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A picture taken on July 14, 2003 in Paris, shows leading AIDS researcher Joep Lange during a conference on the matter. / Jean Ayissi, AFP/Getty Images

ROCHESTER, N.Y. - In the 1990s, Dr. William Valenti of Rochester worked with other AIDS researchers to try to figure out why a particular drug was causing body changes in patients.

Valenti remembered that project Friday as he recalled one of his colleagues - Dr. Joep Lange, killed in the destruction of Malaysia Airlines Flight MH17.

"This is a very significant loss," Valenti said. "The legacy carries on, but it's not like having the person there."

Lange was among 298 people killed Thursday when the plane was shot out of the sky over eastern Ukraine. He was a former president of the International AIDS Society and was among approximately 100 AIDS researchers and activists en route to Australia for the 20th International AIDS Conference.

Lange was head of the Department of Global Health, at the Academic Medical Center, University of Amsterdam, Executive Scientific Director of the Amsterdam Institute for Global Health and Development in the Netherlands.

Valenti called Lange a "tour de force," using a phrase that Lange would use when he commented on presentations.

Valenti described Lange as a gentleman. "He was ever polite and mentoring," he said.

Valenti said he and Lange would see each other yearly, usually at a major conference. They served on work groups or committees.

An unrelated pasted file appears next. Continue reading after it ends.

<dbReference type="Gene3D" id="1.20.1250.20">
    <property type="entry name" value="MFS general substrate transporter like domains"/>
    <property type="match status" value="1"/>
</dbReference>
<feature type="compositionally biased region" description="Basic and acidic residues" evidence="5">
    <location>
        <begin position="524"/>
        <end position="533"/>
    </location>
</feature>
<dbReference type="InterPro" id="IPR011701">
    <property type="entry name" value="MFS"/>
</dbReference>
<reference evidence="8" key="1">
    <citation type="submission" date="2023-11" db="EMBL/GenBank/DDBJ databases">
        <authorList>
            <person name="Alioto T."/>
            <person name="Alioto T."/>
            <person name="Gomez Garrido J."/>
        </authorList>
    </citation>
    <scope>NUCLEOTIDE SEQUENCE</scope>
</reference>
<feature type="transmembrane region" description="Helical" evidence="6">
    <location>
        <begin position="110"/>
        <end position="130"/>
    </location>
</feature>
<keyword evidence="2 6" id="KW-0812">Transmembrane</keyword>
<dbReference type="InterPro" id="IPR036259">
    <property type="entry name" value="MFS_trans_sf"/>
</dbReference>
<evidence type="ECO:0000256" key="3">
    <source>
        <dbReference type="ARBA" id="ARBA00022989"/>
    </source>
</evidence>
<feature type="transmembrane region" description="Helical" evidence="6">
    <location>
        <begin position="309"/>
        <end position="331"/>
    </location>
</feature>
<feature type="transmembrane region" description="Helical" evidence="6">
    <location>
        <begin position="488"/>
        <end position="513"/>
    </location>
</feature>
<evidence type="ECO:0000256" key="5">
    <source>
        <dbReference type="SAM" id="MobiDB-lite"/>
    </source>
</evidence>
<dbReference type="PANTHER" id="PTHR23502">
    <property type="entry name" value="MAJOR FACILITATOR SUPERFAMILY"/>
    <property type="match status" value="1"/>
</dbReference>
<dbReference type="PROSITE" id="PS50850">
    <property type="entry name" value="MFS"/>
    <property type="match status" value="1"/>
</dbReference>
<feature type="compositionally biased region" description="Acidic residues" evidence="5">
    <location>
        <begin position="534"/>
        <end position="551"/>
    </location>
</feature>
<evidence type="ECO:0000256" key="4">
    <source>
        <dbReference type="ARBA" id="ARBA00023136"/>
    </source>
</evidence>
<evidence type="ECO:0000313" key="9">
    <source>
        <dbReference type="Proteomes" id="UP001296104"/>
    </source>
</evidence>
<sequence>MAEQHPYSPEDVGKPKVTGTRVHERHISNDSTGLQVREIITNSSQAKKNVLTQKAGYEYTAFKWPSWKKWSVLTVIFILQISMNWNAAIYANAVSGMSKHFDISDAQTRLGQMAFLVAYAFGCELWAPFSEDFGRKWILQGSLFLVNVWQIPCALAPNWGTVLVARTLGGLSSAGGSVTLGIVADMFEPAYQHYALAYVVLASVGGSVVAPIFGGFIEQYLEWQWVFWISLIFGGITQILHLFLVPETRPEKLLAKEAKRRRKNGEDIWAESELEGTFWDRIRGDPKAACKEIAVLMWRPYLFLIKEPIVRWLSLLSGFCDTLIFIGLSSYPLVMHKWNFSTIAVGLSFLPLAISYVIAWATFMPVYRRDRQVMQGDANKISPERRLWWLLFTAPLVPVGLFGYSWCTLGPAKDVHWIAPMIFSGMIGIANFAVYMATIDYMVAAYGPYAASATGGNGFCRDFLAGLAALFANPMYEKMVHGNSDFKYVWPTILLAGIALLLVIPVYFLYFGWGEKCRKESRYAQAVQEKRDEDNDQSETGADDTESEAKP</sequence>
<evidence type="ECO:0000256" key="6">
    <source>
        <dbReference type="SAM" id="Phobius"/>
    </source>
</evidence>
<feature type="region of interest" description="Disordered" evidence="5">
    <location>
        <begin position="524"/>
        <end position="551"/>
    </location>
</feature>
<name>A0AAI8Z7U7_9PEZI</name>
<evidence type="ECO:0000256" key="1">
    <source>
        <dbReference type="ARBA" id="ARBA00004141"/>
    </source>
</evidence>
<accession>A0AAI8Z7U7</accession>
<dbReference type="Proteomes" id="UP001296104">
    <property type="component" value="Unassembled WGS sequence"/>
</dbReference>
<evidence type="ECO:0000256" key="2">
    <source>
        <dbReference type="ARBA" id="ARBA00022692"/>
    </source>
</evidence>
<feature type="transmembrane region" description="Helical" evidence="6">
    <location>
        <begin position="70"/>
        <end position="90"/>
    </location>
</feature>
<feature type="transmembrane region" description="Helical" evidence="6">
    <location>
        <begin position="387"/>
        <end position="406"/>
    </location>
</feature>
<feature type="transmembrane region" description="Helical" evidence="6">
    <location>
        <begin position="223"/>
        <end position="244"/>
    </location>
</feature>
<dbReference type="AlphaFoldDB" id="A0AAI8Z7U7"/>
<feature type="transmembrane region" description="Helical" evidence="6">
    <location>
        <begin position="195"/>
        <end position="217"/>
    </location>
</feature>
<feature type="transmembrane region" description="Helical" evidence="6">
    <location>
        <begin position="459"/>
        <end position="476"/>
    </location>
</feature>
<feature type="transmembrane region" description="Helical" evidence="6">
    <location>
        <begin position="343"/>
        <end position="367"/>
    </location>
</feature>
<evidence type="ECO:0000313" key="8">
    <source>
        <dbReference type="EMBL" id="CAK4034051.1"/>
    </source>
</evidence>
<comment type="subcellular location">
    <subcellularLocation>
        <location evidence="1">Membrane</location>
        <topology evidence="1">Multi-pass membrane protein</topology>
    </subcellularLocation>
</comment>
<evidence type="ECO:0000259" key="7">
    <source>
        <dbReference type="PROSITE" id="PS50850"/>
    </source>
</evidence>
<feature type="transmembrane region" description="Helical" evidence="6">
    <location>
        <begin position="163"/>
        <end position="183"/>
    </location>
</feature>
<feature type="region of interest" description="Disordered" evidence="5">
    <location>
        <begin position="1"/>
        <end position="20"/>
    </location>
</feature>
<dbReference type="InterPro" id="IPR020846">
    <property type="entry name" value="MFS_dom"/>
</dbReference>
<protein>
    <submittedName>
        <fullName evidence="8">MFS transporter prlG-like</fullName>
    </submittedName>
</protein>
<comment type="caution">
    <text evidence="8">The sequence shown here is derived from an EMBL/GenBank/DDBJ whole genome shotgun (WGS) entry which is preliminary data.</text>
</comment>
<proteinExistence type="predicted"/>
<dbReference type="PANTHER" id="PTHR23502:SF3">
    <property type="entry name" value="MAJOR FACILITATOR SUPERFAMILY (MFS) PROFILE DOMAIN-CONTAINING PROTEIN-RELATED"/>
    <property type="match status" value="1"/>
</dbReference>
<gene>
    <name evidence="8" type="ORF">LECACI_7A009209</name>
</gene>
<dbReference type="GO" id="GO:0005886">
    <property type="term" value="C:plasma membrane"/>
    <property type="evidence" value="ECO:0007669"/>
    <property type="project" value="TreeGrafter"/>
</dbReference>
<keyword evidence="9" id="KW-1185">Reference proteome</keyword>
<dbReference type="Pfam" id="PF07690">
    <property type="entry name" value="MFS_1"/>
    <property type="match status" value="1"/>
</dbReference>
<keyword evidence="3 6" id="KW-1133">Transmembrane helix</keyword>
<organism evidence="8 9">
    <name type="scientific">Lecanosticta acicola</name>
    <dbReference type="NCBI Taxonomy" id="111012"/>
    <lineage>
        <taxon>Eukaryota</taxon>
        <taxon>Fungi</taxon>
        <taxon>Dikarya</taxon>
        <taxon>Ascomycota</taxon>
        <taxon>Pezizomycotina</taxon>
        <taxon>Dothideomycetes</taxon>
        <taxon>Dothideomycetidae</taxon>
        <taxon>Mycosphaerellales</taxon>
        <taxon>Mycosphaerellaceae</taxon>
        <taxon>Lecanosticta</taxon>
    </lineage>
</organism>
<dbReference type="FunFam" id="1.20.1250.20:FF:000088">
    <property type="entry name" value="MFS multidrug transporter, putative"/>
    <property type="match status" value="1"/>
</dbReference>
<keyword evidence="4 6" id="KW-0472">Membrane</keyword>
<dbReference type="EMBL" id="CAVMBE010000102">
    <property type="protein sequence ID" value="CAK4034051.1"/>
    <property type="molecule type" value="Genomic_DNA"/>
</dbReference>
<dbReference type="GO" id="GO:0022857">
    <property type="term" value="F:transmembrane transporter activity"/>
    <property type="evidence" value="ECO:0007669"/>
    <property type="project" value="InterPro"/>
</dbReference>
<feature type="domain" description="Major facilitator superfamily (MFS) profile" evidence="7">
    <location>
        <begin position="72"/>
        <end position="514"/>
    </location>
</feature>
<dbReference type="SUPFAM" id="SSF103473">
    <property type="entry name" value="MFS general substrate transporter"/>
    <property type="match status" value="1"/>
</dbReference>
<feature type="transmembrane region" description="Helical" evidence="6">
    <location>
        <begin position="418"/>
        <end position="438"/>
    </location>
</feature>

"I remember watching him moderate a session. At the end of the presentation, he always complemented the speaker. He said at that presentation, 'That was a very elegant presentation.'

"In the U.S., that's not part of the way we describe things," Valenti said. "I've used that since then if I should be moderating. It gets people's attention."

Valenti said that in the 1980s, Lange found that if pregnant women were taking anti-HIV drugs, they would not transmit the virus to the baby. "That made a huge impact on preventing illness," he said.

Valenti has been involved in HIV/AIDS research since the 1980s. Early in the epidemic, he was interested in why patients taking a drug called a protease inhibitor were seeing a shift in their body fat. So was Lange.

"The company making the drug put us together," said Valenti, who in 1989 co-founded Community Health Network in Rochester, which now is Trillium Health.

Valenti had attended the international AIDS conference in the past but was not planning to attend this year's event.

He said he and Lange kept in touch, and he followed Lange's work in global health.

"I've also benefited from his insights," said Valenti. "His was an important mind with a lot of experience. ? This is someone who was involved in the very early days, over 30 years, and had the insight that it takes to learn from the past and get to the next steps. These are huge shoes to fill."



Copyright 2014 USATODAY.com

Read the original story: Researcher remembers colleague killed in Ukraine crash

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